Verbal abuse will also feel more real as well. If a child is experiencing cyberbullying in a virtual reality landscape – instead of reading abusive words from someone hiding behind a keyboard, they will be hearing and seeing someone verbally abuse them, as if it was happening in real life.

Even so, because of the developing nature of children’s brains, the increasingly mainstream nature of VR – paired with potential traumatic experiences within – makes the potential consequences to children’s mental and emotional health unknown.

The introduction of the metaverse has catapulted the prospect of VR communication into the mainstream. Albeit scary, this technology has the potential to revolutionise social media and online gaming. However, whether this will have a positive effect on the wellbeing of our children and other future generations is unknown. It is in the hands of controlling companies to establish secure age verification and content moderation systems, to make the metaverse the safest place that it can be.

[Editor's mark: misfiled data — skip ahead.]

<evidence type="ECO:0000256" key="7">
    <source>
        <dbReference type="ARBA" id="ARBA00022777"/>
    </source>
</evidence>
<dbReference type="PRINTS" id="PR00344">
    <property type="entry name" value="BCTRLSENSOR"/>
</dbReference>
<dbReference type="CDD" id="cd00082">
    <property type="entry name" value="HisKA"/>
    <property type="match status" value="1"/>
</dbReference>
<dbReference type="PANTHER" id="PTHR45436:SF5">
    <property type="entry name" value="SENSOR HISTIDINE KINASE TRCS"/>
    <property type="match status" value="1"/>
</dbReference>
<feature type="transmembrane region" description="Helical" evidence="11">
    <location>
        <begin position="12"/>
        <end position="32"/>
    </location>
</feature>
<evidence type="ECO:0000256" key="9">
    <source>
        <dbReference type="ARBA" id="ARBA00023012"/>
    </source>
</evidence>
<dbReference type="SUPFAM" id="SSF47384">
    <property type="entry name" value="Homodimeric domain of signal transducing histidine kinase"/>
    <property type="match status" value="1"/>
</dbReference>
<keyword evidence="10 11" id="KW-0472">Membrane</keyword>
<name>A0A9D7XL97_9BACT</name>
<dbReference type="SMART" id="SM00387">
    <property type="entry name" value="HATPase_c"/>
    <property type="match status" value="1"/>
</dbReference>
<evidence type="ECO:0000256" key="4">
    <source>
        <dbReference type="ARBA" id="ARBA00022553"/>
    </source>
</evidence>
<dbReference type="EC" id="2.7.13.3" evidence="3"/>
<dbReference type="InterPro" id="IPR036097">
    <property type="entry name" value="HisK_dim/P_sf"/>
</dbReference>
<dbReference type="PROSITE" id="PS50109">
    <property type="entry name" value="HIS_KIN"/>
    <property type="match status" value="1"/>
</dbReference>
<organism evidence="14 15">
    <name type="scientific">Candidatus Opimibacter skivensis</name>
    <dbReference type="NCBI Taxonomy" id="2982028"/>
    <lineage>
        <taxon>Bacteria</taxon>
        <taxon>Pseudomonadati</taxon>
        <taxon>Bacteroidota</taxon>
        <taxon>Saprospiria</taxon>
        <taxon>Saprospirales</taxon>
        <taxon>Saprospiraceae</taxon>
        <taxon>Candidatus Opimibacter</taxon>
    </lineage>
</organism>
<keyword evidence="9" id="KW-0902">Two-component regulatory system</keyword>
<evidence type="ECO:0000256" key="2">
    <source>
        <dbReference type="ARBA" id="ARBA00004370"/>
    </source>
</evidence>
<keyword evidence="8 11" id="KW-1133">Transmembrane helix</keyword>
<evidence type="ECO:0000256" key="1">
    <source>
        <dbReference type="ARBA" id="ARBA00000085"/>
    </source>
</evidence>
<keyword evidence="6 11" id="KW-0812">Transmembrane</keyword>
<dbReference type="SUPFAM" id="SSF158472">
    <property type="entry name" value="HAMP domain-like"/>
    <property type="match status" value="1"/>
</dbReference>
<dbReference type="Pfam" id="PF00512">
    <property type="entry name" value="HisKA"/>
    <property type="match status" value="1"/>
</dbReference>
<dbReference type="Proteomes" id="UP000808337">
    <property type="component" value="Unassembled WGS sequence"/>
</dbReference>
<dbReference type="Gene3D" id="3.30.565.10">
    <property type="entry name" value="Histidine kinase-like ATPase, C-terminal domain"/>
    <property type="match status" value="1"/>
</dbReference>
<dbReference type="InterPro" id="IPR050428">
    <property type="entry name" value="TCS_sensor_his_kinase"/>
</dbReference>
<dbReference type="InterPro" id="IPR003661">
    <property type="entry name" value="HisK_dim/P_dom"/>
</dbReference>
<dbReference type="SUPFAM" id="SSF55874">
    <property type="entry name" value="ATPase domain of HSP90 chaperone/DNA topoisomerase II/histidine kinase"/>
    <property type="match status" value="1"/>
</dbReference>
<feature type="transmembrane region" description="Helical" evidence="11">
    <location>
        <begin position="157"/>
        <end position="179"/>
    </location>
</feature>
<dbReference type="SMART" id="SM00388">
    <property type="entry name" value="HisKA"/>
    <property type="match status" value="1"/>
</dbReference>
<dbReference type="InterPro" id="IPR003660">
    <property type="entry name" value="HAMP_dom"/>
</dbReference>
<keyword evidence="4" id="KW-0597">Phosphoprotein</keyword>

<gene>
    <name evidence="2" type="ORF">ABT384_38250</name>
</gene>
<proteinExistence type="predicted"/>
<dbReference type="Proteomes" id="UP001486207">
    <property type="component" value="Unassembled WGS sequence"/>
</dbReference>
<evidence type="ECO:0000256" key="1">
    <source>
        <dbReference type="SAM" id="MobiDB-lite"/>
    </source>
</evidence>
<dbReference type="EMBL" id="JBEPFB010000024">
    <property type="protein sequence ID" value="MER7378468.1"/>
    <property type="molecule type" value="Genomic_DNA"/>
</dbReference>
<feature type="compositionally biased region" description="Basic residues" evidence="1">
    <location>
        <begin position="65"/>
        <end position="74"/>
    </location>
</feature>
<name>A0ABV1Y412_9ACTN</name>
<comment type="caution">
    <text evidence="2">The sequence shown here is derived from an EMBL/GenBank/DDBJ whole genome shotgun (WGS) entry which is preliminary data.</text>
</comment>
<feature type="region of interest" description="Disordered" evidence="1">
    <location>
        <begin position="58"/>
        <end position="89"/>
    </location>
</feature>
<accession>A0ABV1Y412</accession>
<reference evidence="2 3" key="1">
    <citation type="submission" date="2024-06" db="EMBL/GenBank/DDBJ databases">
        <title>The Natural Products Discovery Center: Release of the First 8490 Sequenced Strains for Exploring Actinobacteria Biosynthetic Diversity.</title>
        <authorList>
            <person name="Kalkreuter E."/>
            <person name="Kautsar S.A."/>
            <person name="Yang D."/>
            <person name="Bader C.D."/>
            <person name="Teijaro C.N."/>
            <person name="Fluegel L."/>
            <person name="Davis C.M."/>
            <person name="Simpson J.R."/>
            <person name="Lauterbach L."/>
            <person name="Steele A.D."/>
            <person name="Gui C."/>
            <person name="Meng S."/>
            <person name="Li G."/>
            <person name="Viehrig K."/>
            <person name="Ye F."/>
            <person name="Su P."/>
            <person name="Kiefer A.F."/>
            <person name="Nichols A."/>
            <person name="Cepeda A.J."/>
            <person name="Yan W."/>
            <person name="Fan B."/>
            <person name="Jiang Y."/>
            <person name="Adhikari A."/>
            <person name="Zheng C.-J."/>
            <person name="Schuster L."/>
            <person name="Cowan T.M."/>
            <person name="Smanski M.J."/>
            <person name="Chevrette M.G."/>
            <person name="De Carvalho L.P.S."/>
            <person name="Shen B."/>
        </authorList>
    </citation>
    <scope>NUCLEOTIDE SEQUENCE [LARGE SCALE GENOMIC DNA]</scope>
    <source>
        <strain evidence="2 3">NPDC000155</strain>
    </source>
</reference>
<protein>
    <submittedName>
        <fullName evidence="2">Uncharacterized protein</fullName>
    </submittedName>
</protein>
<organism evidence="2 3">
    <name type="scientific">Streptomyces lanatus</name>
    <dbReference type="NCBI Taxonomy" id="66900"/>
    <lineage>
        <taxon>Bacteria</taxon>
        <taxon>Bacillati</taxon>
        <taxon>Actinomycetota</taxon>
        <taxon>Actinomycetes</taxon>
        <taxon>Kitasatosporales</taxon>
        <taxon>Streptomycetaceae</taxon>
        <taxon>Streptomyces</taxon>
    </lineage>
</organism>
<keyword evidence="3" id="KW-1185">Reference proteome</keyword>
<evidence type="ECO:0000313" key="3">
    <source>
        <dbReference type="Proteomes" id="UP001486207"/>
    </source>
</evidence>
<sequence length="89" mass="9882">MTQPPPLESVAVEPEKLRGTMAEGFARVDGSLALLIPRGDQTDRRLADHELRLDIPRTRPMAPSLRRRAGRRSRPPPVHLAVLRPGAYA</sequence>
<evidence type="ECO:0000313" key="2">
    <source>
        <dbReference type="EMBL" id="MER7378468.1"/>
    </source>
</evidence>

The new JBL Xtreme 3 is the perfect speaker for families.

Whether I’m out with my family for a picnic, having a day at the beach, or simply relaxing poolside – this new speaker from JBL offers newfound ease to carry music with me wherever I go.

Man and woman at campground, JBL speaker in forgeround
JBL Xtreme 3 designed to go where you go